College student rights and responsibilities with campus police

On Behalf of | Jun 11, 2022 | Campus criminal charges

College is a time of new and different experiences for young adults. Unfortunately, they aren’t always positive ones. Some college students have a difficult time adjusting to their new freedom – especially if they’re away from home.

If your child is starting college in the fall, whether locally at James Madison University (JMU) or at another school in Virginia or out of state, it’s crucial that they understand the authority held by the campus police. Not respecting that authority can get them in unnecessary trouble.

Are campus police “real” police?

Many college students make the mistake of thinking of campus police more as security guards. While some smaller schools do have private security guards, many have their own police departments. Their officers can – and do – make arrests.

Even if your college student is at a school without a police department, their security personnel likely have a close relationship with local law enforcement agencies. They can call them in to handle situations they may not have the authority or resources to deal with.

Understanding one’s constitutional rights

While it’s crucial that college students understand and respect the authority of campus police, they also need to know and protect their own rights. They have a Fifth Amendment right not to answer questions (other than those involving basic identifying information) from a law enforcement officer on campus or off. It’s possible, however, that not cooperating with campus police could still have disciplinary consequences at their school.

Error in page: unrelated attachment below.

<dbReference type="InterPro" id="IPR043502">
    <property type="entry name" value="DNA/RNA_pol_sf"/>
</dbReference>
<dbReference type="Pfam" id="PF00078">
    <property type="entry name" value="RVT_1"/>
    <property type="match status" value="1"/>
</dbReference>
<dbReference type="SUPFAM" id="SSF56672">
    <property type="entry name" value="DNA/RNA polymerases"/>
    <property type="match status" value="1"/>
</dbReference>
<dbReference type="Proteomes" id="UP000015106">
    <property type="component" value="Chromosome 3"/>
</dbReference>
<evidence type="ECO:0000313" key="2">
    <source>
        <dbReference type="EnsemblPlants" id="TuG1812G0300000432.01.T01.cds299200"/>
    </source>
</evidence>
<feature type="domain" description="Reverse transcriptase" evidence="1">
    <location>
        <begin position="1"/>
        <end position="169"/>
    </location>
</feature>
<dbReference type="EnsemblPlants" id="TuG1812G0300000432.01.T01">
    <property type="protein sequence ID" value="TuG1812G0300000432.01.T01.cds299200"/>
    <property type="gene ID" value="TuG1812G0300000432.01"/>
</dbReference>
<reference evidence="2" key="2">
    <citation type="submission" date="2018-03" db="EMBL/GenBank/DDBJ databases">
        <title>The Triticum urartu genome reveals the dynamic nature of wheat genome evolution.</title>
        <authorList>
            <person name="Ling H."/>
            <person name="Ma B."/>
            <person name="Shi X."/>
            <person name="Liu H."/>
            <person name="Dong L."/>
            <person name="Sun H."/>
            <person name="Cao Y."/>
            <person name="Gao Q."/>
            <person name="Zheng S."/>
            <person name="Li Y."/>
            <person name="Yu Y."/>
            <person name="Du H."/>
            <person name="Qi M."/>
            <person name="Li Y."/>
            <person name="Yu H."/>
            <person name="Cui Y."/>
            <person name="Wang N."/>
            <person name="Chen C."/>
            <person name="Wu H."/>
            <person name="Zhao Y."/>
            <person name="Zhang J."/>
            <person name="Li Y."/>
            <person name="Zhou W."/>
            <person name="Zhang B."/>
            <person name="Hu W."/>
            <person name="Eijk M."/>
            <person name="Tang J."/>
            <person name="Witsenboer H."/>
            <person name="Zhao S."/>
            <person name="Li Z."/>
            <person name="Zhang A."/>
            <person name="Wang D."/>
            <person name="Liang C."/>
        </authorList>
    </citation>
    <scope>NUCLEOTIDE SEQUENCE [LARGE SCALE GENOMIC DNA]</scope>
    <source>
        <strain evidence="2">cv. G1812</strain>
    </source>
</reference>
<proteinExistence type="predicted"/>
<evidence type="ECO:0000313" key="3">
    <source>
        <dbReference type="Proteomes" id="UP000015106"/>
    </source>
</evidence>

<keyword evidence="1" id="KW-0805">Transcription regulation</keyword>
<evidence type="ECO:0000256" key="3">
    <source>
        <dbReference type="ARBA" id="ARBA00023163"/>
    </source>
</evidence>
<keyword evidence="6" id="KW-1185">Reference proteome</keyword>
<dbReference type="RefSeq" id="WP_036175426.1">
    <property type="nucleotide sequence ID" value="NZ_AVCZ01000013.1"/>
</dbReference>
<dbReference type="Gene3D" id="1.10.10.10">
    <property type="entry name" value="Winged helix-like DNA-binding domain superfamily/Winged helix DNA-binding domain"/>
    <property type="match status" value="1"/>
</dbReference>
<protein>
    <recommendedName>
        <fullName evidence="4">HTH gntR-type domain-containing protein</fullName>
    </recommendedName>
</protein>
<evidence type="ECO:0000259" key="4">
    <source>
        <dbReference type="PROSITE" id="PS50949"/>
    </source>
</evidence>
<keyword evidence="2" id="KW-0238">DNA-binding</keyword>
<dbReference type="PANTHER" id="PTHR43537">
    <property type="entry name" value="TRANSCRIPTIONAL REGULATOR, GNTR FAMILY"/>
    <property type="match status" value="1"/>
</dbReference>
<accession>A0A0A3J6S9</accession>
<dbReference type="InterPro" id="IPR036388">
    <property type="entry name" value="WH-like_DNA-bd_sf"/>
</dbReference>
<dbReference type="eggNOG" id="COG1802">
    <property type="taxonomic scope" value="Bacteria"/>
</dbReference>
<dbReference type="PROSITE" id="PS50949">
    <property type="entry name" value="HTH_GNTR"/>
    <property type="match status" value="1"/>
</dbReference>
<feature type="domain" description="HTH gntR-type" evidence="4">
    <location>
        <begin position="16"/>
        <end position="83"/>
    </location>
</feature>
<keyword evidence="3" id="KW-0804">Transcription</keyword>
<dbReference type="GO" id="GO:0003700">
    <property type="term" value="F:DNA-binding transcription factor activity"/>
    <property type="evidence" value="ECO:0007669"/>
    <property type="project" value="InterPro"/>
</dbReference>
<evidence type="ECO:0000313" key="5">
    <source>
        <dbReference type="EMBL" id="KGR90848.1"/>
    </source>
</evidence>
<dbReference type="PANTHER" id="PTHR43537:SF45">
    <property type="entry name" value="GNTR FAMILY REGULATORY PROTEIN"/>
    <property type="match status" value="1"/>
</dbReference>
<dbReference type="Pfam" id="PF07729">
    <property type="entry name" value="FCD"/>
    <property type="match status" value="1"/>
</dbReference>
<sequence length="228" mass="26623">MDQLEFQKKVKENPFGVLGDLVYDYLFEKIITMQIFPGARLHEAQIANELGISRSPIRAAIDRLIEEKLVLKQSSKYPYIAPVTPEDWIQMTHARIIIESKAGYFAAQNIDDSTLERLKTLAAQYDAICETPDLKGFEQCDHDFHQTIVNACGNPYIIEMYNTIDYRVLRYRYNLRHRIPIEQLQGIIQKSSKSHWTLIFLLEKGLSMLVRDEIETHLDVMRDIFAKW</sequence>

Another constitutional right that can sometimes be limited for college students involves the Fourth Amendment. That amendment, in part, protects people from illegal search and seizure in their homes. If your student is living in a dorm or any property owned by the school, their rental agreement should note any right that any campus employee has to enter and search. 

The larger risk is usually that a roommate will allow police to come in. This can give them the opportunity to see and seize anything in plain sight anywhere in the room or suite, like illegal drugs or weapons.

If your child has been arrested at college, it’s crucial to make sure that their rights weren’t violated and to ensure that they have legal guidance. It’s not an exaggeration to say that their education and potentially their entire future could be at stake. 

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